Virus Fate and Transport in Groundwater : Organic matter, uncertainty, and cold climate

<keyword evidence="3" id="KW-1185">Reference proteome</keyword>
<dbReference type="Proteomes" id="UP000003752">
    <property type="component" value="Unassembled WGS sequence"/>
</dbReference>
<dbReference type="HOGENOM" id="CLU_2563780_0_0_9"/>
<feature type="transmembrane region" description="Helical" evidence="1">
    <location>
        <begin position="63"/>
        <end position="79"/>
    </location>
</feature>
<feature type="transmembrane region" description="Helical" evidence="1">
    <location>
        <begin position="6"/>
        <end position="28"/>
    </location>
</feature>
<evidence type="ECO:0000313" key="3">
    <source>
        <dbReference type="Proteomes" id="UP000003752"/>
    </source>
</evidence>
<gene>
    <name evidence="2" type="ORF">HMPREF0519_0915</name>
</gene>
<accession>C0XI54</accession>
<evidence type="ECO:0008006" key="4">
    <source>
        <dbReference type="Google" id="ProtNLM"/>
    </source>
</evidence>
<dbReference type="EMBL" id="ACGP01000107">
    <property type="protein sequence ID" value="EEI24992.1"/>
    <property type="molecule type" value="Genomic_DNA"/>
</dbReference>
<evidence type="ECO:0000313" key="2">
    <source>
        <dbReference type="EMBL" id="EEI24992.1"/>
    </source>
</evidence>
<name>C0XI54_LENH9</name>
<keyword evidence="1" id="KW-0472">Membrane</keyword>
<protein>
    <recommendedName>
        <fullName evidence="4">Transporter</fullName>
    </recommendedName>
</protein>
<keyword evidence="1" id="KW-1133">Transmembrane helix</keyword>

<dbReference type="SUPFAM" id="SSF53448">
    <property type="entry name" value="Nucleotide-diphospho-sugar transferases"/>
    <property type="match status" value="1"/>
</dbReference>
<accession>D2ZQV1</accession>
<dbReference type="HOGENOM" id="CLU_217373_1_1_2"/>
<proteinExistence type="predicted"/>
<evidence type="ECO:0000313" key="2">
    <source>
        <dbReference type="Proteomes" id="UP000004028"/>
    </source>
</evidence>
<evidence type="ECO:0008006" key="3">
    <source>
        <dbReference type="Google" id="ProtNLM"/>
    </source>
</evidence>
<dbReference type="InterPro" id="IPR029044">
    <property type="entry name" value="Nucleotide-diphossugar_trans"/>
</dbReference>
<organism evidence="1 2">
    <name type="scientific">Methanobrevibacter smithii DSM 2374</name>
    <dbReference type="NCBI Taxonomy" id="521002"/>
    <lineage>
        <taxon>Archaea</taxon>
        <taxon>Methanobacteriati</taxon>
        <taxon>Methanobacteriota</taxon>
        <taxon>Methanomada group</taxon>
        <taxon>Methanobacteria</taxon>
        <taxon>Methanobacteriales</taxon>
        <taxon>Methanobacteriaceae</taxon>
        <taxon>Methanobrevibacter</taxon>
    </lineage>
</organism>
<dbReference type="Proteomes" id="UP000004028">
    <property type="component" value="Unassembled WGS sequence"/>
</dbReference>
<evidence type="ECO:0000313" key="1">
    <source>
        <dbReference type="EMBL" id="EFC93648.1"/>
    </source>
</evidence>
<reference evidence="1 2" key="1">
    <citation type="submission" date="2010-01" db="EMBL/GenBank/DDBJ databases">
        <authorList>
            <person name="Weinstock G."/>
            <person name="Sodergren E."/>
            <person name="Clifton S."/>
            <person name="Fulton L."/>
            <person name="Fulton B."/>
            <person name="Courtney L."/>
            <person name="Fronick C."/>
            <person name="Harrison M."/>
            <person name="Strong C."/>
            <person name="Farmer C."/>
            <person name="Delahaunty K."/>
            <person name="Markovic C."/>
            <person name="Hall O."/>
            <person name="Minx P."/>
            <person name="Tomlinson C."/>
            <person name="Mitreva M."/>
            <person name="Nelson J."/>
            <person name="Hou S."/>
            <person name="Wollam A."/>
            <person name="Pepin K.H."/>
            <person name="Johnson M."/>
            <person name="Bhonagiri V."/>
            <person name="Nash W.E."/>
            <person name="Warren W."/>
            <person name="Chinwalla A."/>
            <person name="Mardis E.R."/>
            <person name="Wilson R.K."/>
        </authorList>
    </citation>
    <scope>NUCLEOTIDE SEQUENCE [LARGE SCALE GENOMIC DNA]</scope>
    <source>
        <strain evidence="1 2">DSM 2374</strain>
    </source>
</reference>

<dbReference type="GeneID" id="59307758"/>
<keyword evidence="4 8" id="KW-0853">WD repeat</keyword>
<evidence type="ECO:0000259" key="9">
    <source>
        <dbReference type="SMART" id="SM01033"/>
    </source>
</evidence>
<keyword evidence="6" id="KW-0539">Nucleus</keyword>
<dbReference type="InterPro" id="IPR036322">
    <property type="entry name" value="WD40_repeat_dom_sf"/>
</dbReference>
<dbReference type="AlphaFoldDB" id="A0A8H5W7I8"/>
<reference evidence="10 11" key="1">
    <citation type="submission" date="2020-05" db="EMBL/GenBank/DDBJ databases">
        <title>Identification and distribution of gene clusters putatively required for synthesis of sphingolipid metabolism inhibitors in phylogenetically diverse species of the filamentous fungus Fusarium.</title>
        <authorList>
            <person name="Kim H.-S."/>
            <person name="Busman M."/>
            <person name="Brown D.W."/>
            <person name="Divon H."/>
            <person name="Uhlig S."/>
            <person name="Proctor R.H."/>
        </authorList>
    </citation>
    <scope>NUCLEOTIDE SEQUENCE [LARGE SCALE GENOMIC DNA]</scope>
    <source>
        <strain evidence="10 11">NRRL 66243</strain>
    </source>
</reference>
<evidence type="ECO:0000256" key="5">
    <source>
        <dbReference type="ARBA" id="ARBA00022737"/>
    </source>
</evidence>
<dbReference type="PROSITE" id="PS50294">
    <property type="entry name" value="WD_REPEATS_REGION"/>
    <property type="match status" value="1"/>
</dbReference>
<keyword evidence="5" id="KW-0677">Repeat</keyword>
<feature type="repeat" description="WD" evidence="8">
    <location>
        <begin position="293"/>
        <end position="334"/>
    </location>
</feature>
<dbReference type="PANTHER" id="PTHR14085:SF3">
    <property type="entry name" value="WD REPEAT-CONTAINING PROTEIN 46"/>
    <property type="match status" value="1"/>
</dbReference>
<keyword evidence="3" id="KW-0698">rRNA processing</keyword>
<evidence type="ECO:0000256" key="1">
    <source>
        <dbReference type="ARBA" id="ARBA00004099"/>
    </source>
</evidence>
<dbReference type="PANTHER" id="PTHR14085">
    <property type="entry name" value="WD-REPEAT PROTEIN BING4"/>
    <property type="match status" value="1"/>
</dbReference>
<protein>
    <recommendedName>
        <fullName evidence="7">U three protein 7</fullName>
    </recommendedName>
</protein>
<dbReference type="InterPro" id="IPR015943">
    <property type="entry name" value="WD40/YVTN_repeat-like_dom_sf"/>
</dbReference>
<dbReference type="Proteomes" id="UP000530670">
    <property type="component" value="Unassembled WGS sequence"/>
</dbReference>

Sammanfattning: Water managers must balance the need for clean and safe drinking water with ever-increasing amounts of waste-water. A technique for treating and storing surface water called “managed aquifer recharge” (MAR) is frequently used to help maintain this balance. When MAR is used to produce drinking water, water managers must ensure that disease-causing microbial contaminants are removed from the water prior to its distribution. This thesis examined the processes responsible for removing a specific class of microbial contaminants called “enteric viruses” during MAR. Viruses are naturally removed in groundwater through adsorption and inactivation mechanisms. This thesis investigated how these virus removal mechanisms were affected by ionic strength (IS), dissolved organic carbon (DOC), and the age of the sand used in a MAR infiltration basin. This was done using batch and flow-through column experiments designed to mimic conditions characteristic of a basin infiltration MAR scheme in Uppsala, Sweden. Bacteriophage MS2 was used as a proxy for enteric viruses. All of the experiments were conducted at 4°C. Experimental data were modeled to describe the fate and transport of viruses in the infiltrated groundwater. Conventional least-squares optimization and generalized likelihood uncertainty estimation (GLUE) were compared as model fitting-approaches in order to determine how data uncertainty affects parameter estimates and model predictions. Results showed that the sand used in the infiltration basins accumulates adsorbed organic matter as it is exposed to infiltrating surface waters. This reduced the amount of MS2 that was removed due to adsorption and inactivation. Results from GLUE indicated that MS2 is more likely to inactivate in a time-dependent manner when in the presence of sand with high concentrations of organic matter. Both model fitting techniques indicated that virus attachment rates were significantly lower for sand with high organic carbon content. Neither methodology was capable of adequately capturing the kinetics of virus adsorption. Uncertainties in the experimental data had a large effect on the conclusions that could be drawn from fitted models. This study showed that the presence of natural organic matter reduces the value of the infiltration basin as a microbial barrier.